After Jesus died, a great Apostle named Paul wrote to members of the Church about how we can be an example of the believers, or a better follower of the Savior. When we do what the Apostle Paul taught, we honor the Savior and His name and we are an example for other people of the Savior’s teachings. Paul wrote, “Let no man despise [look down on] thy youth; but be thou an example of the believers, in word, in conversation, in charity, in spirit, in faith, in purity” (1 Tim. 4:12).
President Gordon B. Hinckley explained that when Paul says to be an example “in word,” he “is speaking here of language. … He is saying that coarse and lewd [wicked] words are incompatible with [against] one’s calling as a believer in Christ” (“Take Not the Name of God in Vain,” Ensign, Nov. 1987, 47). He said that we should use the name of Heavenly Father reverently.
There are other ways to show we are believers in Christ. In 1878, Aurelia Spencer Rogers suggested that children meet weekly to learn about the Savior and about how to be good examples of believers. President John Taylor, then President of the Church, approved this idea, and the first Primary was organized.
Now, 125 years later, Sister Coleen K. Menlove, Primary general president, encourages children to “live the gospel, and receive … a testimony” (“A Testimony Makes Me Feel Happy Inside,” Primary open house, Apr. 2002, 8).
When you choose the right and follow the Savior, you are an example of the believers.
Review D&C 107:4 to help the children understand how names show reverence for Deity and explain different aspects of the Savior’s mission. On the chalkboard, write these references: Job 19:25 (“redeemer”); Isa. 9:6 (“Wonderful, Counsellor, The mighty God, The everlasting Father, The Prince of Peace”); Luke 2:11 (“Saviour,” “Christ the Lord”); John 1:29 (“Lamb of God”); John 1:49 (“King of Israel”); John 10:14 (“good shepherd”); Rev. 1:8 (“Alpha and Omega, the beginning and the ending,” “Lord,” “Almighty”). Have the children locate and write the names of Deity by the reference. Discuss what it means to not take the Lord’s name in vain. Help the children memorize Exodus 20:7. Divide them into groups; write the scripture on a piece of paper for each group and cut the words apart. Have each group assemble the scripture.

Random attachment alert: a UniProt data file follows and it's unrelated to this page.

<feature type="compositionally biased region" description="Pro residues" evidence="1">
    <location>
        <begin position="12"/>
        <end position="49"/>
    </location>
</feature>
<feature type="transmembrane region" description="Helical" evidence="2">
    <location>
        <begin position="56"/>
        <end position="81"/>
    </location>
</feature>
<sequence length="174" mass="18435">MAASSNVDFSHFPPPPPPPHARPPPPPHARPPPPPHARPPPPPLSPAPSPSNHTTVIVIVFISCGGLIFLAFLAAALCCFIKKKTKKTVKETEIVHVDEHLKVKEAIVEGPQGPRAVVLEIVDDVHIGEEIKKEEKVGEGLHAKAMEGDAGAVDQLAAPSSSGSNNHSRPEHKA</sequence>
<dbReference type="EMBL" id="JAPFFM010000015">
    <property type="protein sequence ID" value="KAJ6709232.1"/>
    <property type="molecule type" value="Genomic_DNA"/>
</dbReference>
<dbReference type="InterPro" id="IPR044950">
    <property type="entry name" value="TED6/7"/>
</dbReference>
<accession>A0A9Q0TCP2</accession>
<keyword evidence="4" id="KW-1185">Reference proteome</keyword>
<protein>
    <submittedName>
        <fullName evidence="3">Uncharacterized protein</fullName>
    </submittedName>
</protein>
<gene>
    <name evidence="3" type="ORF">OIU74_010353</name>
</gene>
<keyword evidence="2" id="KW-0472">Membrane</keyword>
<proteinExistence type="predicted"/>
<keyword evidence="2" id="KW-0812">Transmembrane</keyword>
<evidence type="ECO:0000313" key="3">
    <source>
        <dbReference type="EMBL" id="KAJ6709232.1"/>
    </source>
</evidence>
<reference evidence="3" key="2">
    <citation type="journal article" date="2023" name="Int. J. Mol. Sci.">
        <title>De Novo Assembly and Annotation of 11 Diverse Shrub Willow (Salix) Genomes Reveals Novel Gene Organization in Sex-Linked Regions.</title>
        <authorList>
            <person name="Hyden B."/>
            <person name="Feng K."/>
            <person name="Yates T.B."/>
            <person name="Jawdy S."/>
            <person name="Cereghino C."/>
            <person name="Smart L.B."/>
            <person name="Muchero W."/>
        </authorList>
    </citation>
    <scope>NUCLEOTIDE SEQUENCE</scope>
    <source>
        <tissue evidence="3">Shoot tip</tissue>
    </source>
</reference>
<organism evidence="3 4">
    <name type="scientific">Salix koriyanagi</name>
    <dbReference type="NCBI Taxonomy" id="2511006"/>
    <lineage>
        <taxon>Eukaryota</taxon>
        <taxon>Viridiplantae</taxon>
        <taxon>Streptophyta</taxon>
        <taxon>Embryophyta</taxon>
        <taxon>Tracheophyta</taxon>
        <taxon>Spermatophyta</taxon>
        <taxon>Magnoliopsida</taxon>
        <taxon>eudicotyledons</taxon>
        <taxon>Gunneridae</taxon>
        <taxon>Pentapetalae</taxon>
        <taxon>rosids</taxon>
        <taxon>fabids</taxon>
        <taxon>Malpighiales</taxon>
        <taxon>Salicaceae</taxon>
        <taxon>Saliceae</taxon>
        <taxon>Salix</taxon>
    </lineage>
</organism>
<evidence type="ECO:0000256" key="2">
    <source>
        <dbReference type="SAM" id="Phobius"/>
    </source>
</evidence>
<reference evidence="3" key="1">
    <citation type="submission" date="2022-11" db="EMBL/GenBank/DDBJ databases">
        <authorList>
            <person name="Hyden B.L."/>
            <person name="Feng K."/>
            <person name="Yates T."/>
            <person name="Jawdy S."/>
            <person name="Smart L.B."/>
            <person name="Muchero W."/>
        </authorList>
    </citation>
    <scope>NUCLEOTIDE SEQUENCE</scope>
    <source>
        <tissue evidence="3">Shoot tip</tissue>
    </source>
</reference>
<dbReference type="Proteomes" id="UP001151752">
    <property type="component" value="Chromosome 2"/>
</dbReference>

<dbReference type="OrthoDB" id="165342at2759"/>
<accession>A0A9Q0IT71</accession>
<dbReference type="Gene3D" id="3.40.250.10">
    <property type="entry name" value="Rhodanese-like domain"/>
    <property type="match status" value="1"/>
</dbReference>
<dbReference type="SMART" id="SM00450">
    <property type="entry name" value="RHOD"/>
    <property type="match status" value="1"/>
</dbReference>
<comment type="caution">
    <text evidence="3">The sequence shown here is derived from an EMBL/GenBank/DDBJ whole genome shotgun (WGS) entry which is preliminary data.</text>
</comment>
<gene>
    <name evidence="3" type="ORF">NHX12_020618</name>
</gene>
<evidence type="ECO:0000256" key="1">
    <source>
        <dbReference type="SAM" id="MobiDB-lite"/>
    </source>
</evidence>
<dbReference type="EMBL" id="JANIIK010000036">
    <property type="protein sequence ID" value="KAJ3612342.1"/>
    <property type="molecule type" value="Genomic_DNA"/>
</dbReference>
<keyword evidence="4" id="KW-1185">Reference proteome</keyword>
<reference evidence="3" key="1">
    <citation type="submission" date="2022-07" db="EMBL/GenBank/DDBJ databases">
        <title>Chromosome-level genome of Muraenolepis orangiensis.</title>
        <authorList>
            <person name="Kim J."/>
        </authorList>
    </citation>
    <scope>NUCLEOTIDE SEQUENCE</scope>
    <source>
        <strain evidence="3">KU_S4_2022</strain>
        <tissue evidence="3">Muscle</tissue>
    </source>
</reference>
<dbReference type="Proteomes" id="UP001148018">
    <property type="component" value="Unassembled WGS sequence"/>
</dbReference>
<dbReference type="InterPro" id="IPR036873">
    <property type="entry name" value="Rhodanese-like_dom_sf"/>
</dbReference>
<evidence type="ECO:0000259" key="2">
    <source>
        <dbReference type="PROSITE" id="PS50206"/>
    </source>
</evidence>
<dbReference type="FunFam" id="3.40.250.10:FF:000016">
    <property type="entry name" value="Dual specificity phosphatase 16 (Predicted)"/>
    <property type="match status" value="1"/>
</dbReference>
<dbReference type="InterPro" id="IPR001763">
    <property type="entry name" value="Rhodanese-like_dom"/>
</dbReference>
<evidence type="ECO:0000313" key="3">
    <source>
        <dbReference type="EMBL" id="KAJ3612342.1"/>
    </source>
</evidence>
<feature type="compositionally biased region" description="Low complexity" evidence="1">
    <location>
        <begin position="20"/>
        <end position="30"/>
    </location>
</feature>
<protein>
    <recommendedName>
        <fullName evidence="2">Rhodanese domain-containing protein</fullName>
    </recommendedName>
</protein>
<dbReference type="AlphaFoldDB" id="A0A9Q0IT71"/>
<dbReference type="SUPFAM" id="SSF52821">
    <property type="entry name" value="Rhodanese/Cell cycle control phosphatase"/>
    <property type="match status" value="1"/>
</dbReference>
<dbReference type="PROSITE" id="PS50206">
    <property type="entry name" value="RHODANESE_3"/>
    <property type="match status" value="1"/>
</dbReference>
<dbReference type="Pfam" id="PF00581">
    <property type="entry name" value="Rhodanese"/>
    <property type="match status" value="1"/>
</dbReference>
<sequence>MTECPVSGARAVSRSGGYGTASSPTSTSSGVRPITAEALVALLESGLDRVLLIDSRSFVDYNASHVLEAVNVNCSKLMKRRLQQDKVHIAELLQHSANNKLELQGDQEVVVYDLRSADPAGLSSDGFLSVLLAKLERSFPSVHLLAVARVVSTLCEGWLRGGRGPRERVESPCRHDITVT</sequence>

Help the children understand that we honor Jesus Christ by thinking about Him during the sacrament. Use Luke 22:19–20; D&C 20:77, 79; and a picture of the Last Supper to discuss the events of the Last Supper. What do the bread and water of the sacrament help us remember? (The Savior’s sacrifice of His flesh and blood.) What do we promise? (To take upon us His name, to always remember Him, and to keep His commandments.) What does He promise us? (His Spirit as we choose the right.) Discuss ways we can focus our thoughts on the Savior during the sacrament. Take the children to visit the area where the sacrament is prepared and blessed, and invite young men of the Aaronic Priesthood to explain the importance of preparing, blessing, and passing the sacrament. Sing songs or hymns about the sacrament.
Mount this page on heavy paper. Cut out the two circles and the window in the “I Can Learn” circle.
In the blank space on the circle with pictures, draw a picture of yourself and write something underneath it that you wish to learn in Primary about being a better example of a believer.
Line up the centers of the circles, punch a hole through both circles, and insert a fastener (see illustration).
Move the “I Can Learn” circle to read some of the things you can learn in Primary.
I Can Learn …
President Gordon B. Hinckley
“[that] safety and strength are found in holding close to the Church.”1
The Apostle Paul
“[to] be … an example of the believers.”2
President John Taylor
“to call upon the Lord in [my] secret places.”3
Coleen K. Menlove
“to live the gospel, and receive … a testimony.”4
Aurelia Spencer Rogers
“everything good and how to behave.”5